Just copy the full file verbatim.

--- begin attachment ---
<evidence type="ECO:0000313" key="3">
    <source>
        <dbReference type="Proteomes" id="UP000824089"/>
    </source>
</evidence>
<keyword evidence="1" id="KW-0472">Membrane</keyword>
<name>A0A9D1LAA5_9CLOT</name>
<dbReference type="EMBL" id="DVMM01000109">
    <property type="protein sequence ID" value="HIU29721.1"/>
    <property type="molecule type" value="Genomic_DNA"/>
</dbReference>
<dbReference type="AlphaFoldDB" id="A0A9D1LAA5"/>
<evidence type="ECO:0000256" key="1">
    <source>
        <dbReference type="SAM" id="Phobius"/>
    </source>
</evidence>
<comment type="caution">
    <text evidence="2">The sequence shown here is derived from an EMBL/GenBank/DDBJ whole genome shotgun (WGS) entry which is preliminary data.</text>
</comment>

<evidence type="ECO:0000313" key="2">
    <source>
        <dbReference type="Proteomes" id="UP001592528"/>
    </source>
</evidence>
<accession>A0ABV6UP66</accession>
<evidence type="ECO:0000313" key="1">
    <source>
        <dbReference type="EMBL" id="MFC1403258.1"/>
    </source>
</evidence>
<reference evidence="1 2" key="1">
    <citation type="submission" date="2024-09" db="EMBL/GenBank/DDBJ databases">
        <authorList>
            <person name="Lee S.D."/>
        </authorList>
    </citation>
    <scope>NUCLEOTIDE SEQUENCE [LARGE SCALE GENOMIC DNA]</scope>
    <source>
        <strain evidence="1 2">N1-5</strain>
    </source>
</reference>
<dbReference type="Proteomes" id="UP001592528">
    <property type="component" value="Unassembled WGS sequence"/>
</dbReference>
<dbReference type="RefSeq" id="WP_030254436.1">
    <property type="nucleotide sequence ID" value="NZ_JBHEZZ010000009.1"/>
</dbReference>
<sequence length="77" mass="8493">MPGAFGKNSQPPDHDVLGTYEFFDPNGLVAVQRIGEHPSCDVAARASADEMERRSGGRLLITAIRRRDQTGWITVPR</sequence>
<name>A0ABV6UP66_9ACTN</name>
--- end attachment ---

<evidence type="ECO:0000313" key="3">
    <source>
        <dbReference type="Proteomes" id="UP000824089"/>
    </source>
</evidence>
<keyword evidence="1" id="KW-0472">Membrane</keyword>
<name>A0A9D1LAA5_9CLOT</name>
<dbReference type="EMBL" id="DVMM01000109">
    <property type="protein sequence ID" value="HIU29721.1"/>
    <property type="molecule type" value="Genomic_DNA"/>
</dbReference>
<dbReference type="AlphaFoldDB" id="A0A9D1LAA5"/>
<evidence type="ECO:0000256" key="1">
    <source>
        <dbReference type="SAM" id="Phobius"/>
    </source>
</evidence>
<comment type="caution">
    <text evidence="2">The sequence shown here is derived from an EMBL/GenBank/DDBJ whole genome shotgun (WGS) entry which is preliminary data.</text>
</comment>

<evidence type="ECO:0000313" key="2">
    <source>
        <dbReference type="Proteomes" id="UP001592528"/>
    </source>
</evidence>
<accession>A0ABV6UP66</accession>
<evidence type="ECO:0000313" key="1">
    <source>
        <dbReference type="EMBL" id="MFC1403258.1"/>
    </source>
</evidence>
<reference evidence="1 2" key="1">
    <citation type="submission" date="2024-09" db="EMBL/GenBank/DDBJ databases">
        <authorList>
            <person name="Lee S.D."/>
        </authorList>
    </citation>
    <scope>NUCLEOTIDE SEQUENCE [LARGE SCALE GENOMIC DNA]</scope>
    <source>
        <strain evidence="1 2">N1-5</strain>
    </source>
</reference>
<dbReference type="Proteomes" id="UP001592528">
    <property type="component" value="Unassembled WGS sequence"/>
</dbReference>
<dbReference type="RefSeq" id="WP_030254436.1">
    <property type="nucleotide sequence ID" value="NZ_JBHEZZ010000009.1"/>
</dbReference>
<sequence length="77" mass="8493">MPGAFGKNSQPPDHDVLGTYEFFDPNGLVAVQRIGEHPSCDVAARASADEMERRSGGRLLITAIRRRDQTGWITVPR</sequence>
<name>A0ABV6UP66_9ACTN</name>